We recently used Presbyterian Health Services potential breach of protected health information (ePHI) as a case study in why employee behavior and training are key elements of security and compliance. Not even a month later, and here we go again. Last week, Grays Harbor Community Hospital in Aberdeen, WA issued a formal notice of a potential electronic protected health information (ePHI) breach. Like Presbyterian Health Services, this potential breach was the result of a phishing email. In this case, the attackers initiated a ransomware attack holding the organization’s medical records hostage and demanding a $1 million ransom to release the key to de-encrypt their data. Grays Harbor seemed to have done everything right to prepare for this type of incident. They have an IT department, anti-virus solution, data backups, and even took out a $1 million cyber insurance policy. Even though they seem to have followed the playbook, there are some lessons to be learned from this incident.
On June 6, 2019, Presbyterian Health Services, a health care system and health care provider in New Mexico, discovered a potential breach of protected health information (ePHI). You might assume that a hacker breached their firewall or snuck into their network undetected. That was not the case. The breach occurred because well-intentioned employees fell victim to a phishing email.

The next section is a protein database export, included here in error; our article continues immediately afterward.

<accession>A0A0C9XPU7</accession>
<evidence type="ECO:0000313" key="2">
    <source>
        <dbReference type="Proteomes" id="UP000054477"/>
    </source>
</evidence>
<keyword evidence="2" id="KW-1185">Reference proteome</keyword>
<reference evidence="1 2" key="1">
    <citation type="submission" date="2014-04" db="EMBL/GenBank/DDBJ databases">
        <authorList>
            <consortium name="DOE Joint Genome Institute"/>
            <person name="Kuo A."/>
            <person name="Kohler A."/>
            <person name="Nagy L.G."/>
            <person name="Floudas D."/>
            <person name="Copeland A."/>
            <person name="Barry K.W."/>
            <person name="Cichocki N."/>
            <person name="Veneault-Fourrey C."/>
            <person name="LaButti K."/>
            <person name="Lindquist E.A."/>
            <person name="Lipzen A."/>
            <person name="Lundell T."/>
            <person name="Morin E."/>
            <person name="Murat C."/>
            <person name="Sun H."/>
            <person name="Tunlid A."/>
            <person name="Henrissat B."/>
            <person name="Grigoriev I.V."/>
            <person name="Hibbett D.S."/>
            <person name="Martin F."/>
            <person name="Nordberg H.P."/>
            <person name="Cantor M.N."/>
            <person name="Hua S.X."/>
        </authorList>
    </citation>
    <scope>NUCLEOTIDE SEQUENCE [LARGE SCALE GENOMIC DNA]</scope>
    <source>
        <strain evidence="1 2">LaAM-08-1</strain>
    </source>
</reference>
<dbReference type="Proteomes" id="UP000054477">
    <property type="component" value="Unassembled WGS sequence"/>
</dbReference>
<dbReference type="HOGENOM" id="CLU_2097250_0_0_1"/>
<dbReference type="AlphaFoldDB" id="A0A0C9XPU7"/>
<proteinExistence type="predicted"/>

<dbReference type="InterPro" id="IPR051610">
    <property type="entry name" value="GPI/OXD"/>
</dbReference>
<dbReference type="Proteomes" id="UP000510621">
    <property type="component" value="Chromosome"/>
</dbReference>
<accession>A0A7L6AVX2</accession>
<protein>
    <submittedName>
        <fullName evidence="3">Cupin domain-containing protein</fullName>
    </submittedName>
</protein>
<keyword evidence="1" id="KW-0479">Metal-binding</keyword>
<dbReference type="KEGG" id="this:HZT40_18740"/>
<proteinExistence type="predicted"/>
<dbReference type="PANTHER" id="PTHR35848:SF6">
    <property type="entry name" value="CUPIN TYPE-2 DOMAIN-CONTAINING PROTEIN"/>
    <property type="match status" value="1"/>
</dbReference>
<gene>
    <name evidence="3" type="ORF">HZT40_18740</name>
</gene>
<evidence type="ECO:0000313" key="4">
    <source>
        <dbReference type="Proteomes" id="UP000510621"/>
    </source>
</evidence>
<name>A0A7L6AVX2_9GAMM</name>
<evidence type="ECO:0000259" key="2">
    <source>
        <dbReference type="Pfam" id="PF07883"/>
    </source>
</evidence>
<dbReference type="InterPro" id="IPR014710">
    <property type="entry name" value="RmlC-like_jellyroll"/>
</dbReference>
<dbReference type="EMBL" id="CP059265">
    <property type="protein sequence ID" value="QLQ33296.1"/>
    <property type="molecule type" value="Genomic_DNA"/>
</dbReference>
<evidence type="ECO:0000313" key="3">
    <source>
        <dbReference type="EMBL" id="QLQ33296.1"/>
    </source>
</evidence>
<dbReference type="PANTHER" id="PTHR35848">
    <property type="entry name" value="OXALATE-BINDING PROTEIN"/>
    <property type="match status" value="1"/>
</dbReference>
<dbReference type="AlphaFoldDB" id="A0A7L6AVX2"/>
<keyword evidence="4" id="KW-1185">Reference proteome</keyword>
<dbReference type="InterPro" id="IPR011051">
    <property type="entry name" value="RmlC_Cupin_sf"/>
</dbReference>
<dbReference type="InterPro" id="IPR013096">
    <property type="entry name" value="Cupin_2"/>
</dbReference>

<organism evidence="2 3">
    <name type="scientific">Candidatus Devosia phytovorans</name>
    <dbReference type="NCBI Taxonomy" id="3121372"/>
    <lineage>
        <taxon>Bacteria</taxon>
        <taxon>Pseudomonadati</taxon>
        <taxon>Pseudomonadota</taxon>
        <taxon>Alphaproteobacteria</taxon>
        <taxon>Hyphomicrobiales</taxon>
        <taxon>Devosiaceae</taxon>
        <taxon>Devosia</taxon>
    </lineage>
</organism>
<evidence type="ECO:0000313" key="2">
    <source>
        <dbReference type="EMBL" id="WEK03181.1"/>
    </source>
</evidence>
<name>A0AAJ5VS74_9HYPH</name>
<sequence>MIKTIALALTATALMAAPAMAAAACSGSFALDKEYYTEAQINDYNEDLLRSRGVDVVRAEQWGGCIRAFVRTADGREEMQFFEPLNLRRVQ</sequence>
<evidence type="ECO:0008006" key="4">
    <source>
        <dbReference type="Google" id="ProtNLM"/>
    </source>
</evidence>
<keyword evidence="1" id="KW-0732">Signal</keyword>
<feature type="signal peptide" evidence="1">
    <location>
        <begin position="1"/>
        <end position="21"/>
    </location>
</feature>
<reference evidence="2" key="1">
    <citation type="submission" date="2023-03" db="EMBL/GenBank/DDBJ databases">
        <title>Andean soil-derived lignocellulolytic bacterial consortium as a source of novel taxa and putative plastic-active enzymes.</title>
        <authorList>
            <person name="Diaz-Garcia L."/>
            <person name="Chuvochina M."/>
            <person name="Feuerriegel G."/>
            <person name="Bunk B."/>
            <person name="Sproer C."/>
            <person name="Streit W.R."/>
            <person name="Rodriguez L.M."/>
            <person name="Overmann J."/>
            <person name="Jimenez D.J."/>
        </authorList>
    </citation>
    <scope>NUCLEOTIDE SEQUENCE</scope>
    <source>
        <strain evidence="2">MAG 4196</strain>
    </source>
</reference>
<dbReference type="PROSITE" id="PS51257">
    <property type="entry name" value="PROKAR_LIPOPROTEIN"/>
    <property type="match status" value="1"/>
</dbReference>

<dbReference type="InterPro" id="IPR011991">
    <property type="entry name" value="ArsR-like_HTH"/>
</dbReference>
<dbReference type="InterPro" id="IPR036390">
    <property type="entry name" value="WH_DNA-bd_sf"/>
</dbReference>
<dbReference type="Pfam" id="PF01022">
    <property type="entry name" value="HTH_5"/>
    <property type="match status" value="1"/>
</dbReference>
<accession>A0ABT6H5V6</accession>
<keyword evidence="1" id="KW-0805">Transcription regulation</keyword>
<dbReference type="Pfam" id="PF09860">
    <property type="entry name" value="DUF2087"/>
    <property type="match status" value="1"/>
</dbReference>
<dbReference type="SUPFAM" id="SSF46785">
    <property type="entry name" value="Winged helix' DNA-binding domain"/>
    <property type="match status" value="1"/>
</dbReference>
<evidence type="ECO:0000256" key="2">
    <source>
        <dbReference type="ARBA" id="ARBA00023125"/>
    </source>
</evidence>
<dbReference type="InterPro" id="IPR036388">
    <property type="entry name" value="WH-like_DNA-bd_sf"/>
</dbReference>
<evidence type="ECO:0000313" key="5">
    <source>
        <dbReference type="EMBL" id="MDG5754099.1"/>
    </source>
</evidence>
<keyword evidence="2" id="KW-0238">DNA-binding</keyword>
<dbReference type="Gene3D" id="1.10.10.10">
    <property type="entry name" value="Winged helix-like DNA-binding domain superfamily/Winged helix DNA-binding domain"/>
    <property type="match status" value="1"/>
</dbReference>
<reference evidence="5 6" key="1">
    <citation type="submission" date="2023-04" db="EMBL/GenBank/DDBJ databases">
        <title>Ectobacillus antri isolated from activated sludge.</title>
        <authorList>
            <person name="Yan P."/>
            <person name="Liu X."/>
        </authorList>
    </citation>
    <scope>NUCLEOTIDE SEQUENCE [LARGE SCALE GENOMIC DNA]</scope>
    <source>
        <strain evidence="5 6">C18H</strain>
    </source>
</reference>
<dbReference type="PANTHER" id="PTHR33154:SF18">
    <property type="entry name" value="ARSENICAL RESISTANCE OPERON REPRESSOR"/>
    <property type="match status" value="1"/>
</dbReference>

When you think of email from a business standpoint you think of company announcements, junk mail, co-worker problem solving, and reminders that it's Jane's birthday. It is easy to get caught up in the flow of the business and overlook the full functions of this tool that you use every day. This is true even more so in health care because the focus tends to lean more on patient satisfaction than it does the technical aspects in the background. This is why email often gets overlooked when it comes to HIPAA compliance.
The short answer, it depends. The Health Insurance Portability and Accountability Act (HIPAA) is about more than just the tools you use, but how you use them. While some applications may never be HIPAA compliant, others that offer compliant features can still get you in trouble if your equipment is not physically secure, or if your employees are not trained to use the tools in a compliant way (i.e. walking away from a workstation without signing off or sharing passwords). At a minimum, HIPAA compliance requires you use the Pro version of windows, as Home versions do not offer the functionality required for HIPAA compliance. Additionally, your operating system must be currently supported by the software vendor. Any version of Windows prior to Windows 7 is not compliant, and Windows 7 will not be compliant after the Windows 7 end-of-life date on January 14, 2020. This article focuses on Windows 10 because other versions have reached or will soon reach end-of-life.